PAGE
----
After petrol, tomato price hits Rs 100 in Bengaluru
The price of tomatoes has been on the rise for the past few weeks, with one kilo now costing Rs 98-100 in the retail market, and Rs 93 in Hopcoms outlets.
BENGALURU: The humble tomato is now on par with the elitist petrol: both cost Rs 100. It is now a prized possession in every household, and being consumed judiciously. The price of tomatoes has been on the rise for the past few weeks, with one kilo now costing Rs 98-100 in the retail market, and Rs 93 in Hopcoms outlets.
It's the effect of the incessant November rain, say tomato farmers, traders and vendors. Farmers complain that standing crop has been damaged in most parts of the state.
The rain has also affected the quality of tomatoes. Homemakers, having bought the pricey vegetable, have to deal with worms, rotten inner layers and stench, and are forced to throw them out.
Hopcoms Procurement and Marketing Manager N Jayaprakash says prices are high because of the rain havoc. Tomatoes cost Rs 93 in Hopcoms outlets, but if rain continues, prices will continue to go north in the coming days.
However, in the retail market, prices are Rs 4-5 higher, depending on the location -- it costs Rs 100 in malls, and in some parts of Bengaluru, good quality tomatoes are sold at Rs 100 even on roadsides.
Same is the case with onions, which cost Rs 53 per kg, compared to Rs 26 three months ago, said Jayaprakash. He added that crops grown in poly houses are surviving and the quality is good, but crops grown in open fields have been unable to withstand the rain fury.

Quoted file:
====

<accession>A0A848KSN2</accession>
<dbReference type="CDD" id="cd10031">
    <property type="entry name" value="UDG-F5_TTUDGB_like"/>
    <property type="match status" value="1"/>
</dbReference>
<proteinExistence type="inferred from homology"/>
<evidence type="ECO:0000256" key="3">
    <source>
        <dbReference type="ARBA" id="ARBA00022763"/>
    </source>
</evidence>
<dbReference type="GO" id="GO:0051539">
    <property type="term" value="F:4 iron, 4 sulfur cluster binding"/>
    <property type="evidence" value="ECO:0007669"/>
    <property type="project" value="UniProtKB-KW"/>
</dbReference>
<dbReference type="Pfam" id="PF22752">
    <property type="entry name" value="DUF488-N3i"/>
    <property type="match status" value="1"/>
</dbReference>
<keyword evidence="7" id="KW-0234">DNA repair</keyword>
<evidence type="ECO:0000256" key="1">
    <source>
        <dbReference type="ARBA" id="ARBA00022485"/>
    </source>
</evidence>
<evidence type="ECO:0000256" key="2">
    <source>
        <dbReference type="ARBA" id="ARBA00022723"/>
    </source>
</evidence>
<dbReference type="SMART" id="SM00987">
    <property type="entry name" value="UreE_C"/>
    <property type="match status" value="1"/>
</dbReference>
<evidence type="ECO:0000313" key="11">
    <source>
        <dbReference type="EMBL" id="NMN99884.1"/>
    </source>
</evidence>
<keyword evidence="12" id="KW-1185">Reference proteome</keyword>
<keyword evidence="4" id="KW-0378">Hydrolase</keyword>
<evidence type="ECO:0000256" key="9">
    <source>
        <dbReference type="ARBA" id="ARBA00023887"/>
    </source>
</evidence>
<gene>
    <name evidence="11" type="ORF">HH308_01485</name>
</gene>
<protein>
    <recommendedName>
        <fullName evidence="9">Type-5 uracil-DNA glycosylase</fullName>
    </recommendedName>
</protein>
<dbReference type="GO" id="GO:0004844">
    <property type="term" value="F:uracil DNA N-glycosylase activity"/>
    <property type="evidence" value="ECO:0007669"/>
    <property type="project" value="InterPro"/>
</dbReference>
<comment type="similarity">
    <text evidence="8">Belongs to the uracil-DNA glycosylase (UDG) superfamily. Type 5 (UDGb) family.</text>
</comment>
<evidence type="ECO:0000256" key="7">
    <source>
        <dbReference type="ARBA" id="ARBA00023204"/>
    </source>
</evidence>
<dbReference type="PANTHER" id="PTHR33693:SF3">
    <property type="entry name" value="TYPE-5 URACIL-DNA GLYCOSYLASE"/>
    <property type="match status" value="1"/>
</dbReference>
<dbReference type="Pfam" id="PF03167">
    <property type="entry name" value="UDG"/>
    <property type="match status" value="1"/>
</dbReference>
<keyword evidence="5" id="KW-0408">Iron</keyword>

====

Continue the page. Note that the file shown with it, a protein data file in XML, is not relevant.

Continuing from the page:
"The weekly budget is fluctuating because of rising prices of essential kitchen items. Not just tomatoes, all items cost more, making it difficult to cook a proper meal," said Sakshi K, a homemaker.
Muniraj, from APMC Market, Kolar, said prices drop when there is no rain, and the crop is good too. This time, crops were damaged in Tiptur, Tumakuru, Chikkaballapur and most parts of Karnataka. The crop survived only in parts of Kolar.
Hotel associations have been holding discussions to raise prices at restaurants due to the rise in cost of vegetables, pulses and LPG. After much deliberation, most of them hiked rates by 5-15 per cent.
Last year, before the first lockdown, cooking oil cost Rs 1,300 for 15 litres, and now costs over Rs 2,500. Same is the case with coffee powder. Most vegetables are not available because of the rain, so prices have increased, said Veerendra Kamat, Secretary, Bruhat Bengaluru Hotels Association.